Espanca began writing poetry at a young age, and her first collection, "Livro de Mágoas" ("Book of Sorrows"), was published in 1919. Her work often explored themes of love, feminism, and existentialism, and she became known for her frank and powerful style.

Although she faced criticism and scandal for the frankness of her work, Espanca continued to write prolifically, publishing several more collections of poems in her lifetime. Today, she is considered one of Portugal's most important poets and a pioneer of modernist Portuguese poetry.

In addition to her writing, Florbela Espanca was also known for her activism. She was a supporter of women's rights and was involved in the Portuguese feminist movement. She also worked as a journalist and translated works of literature from other languages into Portuguese. Unfortunately, Espanca's struggles with mental health eventually led to her untimely death by suicide on her 36th birthday. Despite her short life, her legacy continues to inspire generations of Portuguese writers and readers, particularly her exploration of themes of love, death, and the human experience.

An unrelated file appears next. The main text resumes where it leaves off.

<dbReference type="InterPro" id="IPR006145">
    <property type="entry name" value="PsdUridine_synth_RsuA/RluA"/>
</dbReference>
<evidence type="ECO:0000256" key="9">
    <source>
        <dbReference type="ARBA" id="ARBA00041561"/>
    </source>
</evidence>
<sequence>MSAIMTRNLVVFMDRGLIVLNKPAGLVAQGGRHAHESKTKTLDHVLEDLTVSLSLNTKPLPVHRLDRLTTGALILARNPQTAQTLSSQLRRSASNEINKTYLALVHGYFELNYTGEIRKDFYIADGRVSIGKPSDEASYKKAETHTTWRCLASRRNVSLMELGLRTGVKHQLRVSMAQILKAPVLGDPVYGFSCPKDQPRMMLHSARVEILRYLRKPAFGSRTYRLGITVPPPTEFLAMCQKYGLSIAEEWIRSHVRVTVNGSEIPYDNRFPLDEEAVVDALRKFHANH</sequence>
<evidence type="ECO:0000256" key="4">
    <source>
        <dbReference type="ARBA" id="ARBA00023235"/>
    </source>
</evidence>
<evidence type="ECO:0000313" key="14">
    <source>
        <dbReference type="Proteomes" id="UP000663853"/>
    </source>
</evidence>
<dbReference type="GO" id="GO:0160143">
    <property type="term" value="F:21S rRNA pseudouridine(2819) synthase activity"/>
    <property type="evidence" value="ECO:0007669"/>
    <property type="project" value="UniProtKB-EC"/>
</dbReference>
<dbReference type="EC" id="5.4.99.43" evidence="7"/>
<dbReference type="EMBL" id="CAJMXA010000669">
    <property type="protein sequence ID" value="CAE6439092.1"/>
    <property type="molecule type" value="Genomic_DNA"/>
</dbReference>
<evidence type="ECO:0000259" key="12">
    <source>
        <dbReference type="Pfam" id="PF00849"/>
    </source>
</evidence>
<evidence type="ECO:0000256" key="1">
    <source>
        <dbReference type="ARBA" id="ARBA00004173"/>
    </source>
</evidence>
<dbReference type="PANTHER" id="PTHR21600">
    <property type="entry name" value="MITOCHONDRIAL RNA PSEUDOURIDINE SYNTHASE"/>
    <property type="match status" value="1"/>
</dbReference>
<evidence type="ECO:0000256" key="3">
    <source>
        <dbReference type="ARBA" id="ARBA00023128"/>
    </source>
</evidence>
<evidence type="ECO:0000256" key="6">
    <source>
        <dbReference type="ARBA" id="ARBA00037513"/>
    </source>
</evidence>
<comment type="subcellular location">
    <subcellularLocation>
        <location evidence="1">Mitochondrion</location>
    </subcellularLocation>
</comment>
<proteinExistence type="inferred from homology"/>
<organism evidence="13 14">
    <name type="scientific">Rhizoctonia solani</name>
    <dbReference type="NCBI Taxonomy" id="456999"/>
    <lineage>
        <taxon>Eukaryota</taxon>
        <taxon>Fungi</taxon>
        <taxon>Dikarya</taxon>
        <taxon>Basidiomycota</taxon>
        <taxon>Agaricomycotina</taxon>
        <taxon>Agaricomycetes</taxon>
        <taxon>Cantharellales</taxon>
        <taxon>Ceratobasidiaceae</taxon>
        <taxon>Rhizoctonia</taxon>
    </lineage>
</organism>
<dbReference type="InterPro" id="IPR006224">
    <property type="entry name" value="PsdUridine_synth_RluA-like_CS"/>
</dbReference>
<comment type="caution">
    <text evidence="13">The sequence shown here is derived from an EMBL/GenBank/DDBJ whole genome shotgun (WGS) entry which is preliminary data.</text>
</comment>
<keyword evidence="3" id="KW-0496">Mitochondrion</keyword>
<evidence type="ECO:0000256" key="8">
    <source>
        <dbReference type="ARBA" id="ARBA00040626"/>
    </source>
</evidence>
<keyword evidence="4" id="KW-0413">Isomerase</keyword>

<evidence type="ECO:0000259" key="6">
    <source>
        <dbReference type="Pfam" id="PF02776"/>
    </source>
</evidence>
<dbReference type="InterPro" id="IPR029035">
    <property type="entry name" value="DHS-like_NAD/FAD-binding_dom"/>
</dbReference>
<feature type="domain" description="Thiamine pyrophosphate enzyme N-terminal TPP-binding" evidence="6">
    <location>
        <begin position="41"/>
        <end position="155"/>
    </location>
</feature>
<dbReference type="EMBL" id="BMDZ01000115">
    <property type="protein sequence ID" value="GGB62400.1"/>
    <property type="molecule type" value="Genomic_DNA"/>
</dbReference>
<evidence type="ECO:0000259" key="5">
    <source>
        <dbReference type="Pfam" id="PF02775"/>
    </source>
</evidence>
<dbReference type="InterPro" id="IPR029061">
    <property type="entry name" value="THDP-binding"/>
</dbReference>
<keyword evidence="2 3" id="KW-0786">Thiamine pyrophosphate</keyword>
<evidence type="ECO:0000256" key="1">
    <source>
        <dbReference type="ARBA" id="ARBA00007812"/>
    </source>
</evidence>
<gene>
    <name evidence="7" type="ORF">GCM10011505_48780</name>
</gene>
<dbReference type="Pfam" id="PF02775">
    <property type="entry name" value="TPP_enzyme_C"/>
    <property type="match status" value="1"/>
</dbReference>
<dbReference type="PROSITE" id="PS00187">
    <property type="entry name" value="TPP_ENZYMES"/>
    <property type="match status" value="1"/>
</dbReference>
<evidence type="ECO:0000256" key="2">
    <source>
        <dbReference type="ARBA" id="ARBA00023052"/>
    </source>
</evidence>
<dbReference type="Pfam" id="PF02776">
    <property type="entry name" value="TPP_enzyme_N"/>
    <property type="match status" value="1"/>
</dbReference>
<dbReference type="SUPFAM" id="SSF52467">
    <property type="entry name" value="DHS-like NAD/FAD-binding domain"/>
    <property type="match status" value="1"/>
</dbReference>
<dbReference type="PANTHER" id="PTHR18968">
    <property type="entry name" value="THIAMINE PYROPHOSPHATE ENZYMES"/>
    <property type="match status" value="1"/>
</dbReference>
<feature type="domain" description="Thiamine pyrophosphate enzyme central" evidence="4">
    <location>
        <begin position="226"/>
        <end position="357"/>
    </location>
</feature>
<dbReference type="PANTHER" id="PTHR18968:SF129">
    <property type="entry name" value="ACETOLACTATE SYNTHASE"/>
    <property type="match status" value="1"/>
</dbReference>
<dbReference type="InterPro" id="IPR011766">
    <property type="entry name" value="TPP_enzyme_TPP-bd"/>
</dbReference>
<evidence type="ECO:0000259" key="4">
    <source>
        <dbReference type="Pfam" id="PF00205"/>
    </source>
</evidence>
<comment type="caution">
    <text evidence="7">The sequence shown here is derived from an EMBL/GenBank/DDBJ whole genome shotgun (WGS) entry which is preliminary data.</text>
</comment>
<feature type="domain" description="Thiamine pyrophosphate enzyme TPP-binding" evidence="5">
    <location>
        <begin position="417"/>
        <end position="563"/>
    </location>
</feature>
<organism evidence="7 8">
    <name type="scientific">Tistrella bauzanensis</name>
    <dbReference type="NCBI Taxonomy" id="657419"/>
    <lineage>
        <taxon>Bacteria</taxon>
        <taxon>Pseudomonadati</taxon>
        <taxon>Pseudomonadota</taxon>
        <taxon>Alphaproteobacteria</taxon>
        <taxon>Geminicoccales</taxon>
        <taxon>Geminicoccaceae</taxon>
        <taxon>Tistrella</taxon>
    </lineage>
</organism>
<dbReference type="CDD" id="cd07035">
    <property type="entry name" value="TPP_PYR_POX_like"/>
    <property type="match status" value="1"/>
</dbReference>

In addition to her poetry, Florbela Espanca also wrote essays and short stories. Some of her most famous works include "Charneca em Flor" ("The Flowering Heath"), "Livro de Sóror Saudade" ("Book of Sister Saudade"), and "As Máscaras do Destino" ("The Masks of Destiny"). She was also known for her passionate love letters, some of which were published posthumously.

Despite living in a time when women's voices were often silenced, Espanca fearlessly tackled controversial topics in her writing, including female sexuality and the constraints of societal norms. Her poetry often explored the inner emotional landscape of the human experience, and her vulnerability and honesty continues to resonate with readers today.

Espanca's life and work have been the subject of numerous books, films, and plays, and she has been celebrated as a feminist icon and a symbol of Portuguese romanticism. In Vila Viçosa, her birthplace, there is a museum dedicated to her life and work, and her face appears on the Portuguese 2 euro coin.